Safety and common sense should determine your driving speed, even if it means driving more slowly than the posted limit under certain conditions. According to California Vehicle Code (CVC), "No person shall drive a vehicle at a speed greater than is reasonable or prudent and in no event at a speed which endangers the safety of persons or property."
Speed Limits Determination
Legal speed limits are established by law and may be changed only when justified on the basis of an engineering study. One of the most commonly accepted principles for setting speed limits is to conduct a speed survey of the current and actual speeds per roadway. Experience has shown that approximately 85% of the motorists drive at a speed that is reasonable and prudent. Commonly known as the 85 percentile, these speeds prove to be justified in the eyes of the public because they appear to be reasonable. Those 15% of drivers who will not comply with reasonable speed limits are the drivers who are subject to enforcement action.
All fifty states base their speed regulations on the Basic Speed Law. Under California law, the maximum speed limit is 65 MPH (55 MPH on 2 lane undivided highways). All other speed limits less than 45 MPH are called prima facie limits, which are considered by law to be safe and prudent under normal conditions. Certain prima facie limits are established by State law and include:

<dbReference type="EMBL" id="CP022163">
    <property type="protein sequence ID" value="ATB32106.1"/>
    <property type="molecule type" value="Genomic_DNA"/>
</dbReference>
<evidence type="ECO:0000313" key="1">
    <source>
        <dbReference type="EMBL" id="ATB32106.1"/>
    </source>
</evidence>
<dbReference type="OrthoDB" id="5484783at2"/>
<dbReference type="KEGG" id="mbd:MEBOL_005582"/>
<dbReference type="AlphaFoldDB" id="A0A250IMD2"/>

- 15 MPH speed limit in alleys; at intersections and railroad crossings where visibility is limited and there is no railroad crossing signal device.
- 25 MPH speed limit on local roadways (business or residential districts)
- 25 MPH in school zones when children are present
- 30 MPH on collectors and small arteries
- 35 MPH on major arteries
- 55 MPH on two lane rural roadways
- 65 MPH on freeways
These speed limits do not need to be physically posted in order to be enforceable. Additionally, the posting of the appropriate speed limit simplifies the job of enforcement officers, since most of the traffic is voluntarily moving at the posted speed. Because of accurately posted speed limits, safe drivers are not penalized and the general public becomes less impatient, passes less often, and tailgates less. Combined, these factors increase general public safety by reducing head-on and rear-end collisions. And conversely, slower speeds do not necessarily mean safer traffic operation. The chances of a driver becoming involved in an accident are least when he or she is traveling at the average speed of traffic.
As a driver, be aware of road conditions, traffic patterns and alternate routes to your destination. The most common concern expressed to the City is about speeding traffic in residential neighborhoods. Notify the City when situations seem to create problems. Report damaged, faded or missing traffic signs and help maintain good visibility by trimming landscaping. Especially important is sight distance at intersection corner lots.